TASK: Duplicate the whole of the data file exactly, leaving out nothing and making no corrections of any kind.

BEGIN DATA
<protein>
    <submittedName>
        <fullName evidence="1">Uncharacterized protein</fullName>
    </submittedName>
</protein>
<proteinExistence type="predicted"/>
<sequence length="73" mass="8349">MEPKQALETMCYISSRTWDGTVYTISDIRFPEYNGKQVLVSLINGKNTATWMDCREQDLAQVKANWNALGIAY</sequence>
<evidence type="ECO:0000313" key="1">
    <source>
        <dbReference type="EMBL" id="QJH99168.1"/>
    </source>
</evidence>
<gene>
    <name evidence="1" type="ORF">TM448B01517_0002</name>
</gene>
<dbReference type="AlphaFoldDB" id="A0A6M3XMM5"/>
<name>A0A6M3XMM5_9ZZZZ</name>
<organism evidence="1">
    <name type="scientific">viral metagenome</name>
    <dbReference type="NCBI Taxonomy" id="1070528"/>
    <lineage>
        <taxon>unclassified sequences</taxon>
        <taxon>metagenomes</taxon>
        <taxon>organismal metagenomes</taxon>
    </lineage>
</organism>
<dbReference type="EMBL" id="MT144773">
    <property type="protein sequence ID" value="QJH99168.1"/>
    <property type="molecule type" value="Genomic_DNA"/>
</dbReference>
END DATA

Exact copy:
<protein>
    <submittedName>
        <fullName evidence="1">Uncharacterized protein</fullName>
    </submittedName>
</protein>
<proteinExistence type="predicted"/>
<sequence length="73" mass="8349">MEPKQALETMCYISSRTWDGTVYTISDIRFPEYNGKQVLVSLINGKNTATWMDCREQDLAQVKANWNALGIAY</sequence>
<evidence type="ECO:0000313" key="1">
    <source>
        <dbReference type="EMBL" id="QJH99168.1"/>
    </source>
</evidence>
<gene>
    <name evidence="1" type="ORF">TM448B01517_0002</name>
</gene>
<dbReference type="AlphaFoldDB" id="A0A6M3XMM5"/>
<name>A0A6M3XMM5_9ZZZZ</name>
<organism evidence="1">
    <name type="scientific">viral metagenome</name>
    <dbReference type="NCBI Taxonomy" id="1070528"/>
    <lineage>
        <taxon>unclassified sequences</taxon>
        <taxon>metagenomes</taxon>
        <taxon>organismal metagenomes</taxon>
    </lineage>
</organism>
<dbReference type="EMBL" id="MT144773">
    <property type="protein sequence ID" value="QJH99168.1"/>
    <property type="molecule type" value="Genomic_DNA"/>
</dbReference>